Bataille untranslated

LOUIS XXX presents two little known hybrid texts by French novelist and philosopher Georges Bataille: The Little One and The Tomb of Louis XXX. Written alongside Bataille’s major work, Guilty, and only loosely narrative in any conventional sense, these audaciously experimental pieces of pornographic chamber music commingle prose and poetry, fiction and autobiography, philosophical and theological meditations, abstract artifice and intimate confession, bound together by the mysterious pseudonym at their center. Jean-Jacques Pauvert claimed that The Little One was the most “shattering” text that Bataille ever wrote and André Breton remarked that The Little One “offers the most hungering, most moving aspect of [Bataille’s] thought and attests to the importance that that thought will have in the near future.” The future is now as these texts appear in English for the first time. An extended postface by the translator places the works in biographical, historical, and critical perspective as assemblages constellated around the disappearance of the discursive real.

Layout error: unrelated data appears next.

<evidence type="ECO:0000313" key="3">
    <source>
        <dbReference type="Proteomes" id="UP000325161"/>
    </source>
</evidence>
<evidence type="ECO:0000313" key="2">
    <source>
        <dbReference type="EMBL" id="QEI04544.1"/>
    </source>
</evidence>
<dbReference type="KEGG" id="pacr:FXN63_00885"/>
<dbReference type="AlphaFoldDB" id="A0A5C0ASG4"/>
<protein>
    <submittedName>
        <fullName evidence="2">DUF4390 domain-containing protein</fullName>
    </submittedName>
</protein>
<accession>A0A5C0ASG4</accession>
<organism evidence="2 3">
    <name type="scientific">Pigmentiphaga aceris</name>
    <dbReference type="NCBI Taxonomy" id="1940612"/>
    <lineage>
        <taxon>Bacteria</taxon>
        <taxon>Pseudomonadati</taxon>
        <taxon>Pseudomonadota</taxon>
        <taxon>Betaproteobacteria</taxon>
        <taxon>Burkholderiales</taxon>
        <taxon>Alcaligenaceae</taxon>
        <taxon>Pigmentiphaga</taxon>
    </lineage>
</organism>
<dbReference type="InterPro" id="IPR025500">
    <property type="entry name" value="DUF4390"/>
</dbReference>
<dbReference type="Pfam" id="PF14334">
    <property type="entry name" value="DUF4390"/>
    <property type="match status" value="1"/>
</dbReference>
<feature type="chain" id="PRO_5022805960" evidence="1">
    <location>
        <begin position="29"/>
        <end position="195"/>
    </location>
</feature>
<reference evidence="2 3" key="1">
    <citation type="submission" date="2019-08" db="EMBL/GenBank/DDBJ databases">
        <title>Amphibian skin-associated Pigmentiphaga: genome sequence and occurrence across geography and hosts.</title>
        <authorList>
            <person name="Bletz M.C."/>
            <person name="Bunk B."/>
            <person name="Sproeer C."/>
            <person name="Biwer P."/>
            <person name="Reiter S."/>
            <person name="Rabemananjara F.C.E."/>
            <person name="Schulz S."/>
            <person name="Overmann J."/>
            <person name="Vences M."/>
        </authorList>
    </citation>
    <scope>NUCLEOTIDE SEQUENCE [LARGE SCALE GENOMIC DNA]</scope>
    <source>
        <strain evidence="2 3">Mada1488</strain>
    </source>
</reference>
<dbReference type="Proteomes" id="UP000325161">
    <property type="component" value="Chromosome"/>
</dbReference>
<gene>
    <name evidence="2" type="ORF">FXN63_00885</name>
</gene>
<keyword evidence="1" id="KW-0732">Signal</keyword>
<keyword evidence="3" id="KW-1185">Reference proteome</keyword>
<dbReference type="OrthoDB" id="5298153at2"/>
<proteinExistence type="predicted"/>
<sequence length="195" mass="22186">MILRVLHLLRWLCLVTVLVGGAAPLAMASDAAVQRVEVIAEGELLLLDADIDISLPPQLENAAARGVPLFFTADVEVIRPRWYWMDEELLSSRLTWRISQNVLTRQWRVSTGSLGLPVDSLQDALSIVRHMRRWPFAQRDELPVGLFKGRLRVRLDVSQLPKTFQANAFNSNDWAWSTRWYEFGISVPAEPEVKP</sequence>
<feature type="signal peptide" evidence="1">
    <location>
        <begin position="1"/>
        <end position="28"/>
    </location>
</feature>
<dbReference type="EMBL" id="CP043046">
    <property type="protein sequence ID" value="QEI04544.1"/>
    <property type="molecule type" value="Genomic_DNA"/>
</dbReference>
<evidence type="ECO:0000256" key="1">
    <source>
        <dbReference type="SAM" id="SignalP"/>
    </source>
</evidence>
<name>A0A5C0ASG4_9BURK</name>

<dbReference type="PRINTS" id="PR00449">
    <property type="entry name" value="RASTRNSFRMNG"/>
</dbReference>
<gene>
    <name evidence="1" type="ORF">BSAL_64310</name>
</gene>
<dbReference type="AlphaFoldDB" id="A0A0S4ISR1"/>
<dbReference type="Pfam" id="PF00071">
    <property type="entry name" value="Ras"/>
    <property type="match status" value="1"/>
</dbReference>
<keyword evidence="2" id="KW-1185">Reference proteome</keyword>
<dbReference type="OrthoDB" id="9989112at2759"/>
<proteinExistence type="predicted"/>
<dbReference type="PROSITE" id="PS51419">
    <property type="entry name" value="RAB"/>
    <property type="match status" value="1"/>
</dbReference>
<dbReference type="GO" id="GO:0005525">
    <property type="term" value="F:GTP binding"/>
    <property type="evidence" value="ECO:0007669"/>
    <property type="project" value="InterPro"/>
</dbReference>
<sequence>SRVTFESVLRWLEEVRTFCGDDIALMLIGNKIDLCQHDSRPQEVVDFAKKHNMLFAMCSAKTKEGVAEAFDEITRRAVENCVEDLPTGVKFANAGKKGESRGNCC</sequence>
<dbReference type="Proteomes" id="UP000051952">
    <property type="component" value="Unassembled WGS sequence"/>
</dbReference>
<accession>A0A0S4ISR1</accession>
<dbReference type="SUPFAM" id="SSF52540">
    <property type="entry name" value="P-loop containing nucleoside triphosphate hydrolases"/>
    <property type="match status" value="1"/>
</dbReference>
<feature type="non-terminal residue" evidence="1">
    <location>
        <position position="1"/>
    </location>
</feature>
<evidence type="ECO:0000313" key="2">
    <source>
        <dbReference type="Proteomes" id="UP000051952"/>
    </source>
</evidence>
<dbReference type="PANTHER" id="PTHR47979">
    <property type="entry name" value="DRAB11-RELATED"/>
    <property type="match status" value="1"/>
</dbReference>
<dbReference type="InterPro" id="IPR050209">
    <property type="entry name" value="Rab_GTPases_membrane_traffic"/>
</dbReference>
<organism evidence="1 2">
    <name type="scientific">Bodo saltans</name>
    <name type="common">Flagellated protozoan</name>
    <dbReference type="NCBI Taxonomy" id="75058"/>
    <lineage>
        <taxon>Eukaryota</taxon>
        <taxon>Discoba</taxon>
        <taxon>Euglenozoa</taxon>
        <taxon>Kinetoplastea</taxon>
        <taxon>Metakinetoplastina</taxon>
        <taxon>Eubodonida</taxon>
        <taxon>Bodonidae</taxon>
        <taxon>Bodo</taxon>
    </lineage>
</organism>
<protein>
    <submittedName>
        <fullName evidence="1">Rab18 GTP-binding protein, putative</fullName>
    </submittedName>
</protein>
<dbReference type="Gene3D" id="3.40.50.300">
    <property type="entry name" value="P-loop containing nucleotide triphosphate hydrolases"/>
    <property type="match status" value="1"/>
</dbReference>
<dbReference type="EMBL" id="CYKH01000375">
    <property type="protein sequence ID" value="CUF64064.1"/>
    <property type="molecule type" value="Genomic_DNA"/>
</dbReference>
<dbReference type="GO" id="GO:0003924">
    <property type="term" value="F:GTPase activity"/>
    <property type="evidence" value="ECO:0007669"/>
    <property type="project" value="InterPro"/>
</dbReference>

Louis XXX (fiction) by Georges Bataille, translated by Stuart Kendall. London: Equus Press. ISBN 978-0-9571213-5-5. EU8.00. Release date: April 2013.

Stuart Kendall is a writer, editor, and translator working at the intersections of poetics, modern and contemporary visual culture, theology, ecology, and design. His books include Georges Bataille (Reaktion Books, Critical Lives, 2007), The Ends of Art and Design (Infrathin, 2011), and eight book-length translations of French poetry, philosophy, and visual and cultural criticism, including books by Bataille, Maurice Blanchot, Paul Éluard, Jean Baudrillard, Guy Debord, and René Char. In 2012, Contra Mundum published his Gilgamesh, a new version of the eponymous Mesopotamian poems.

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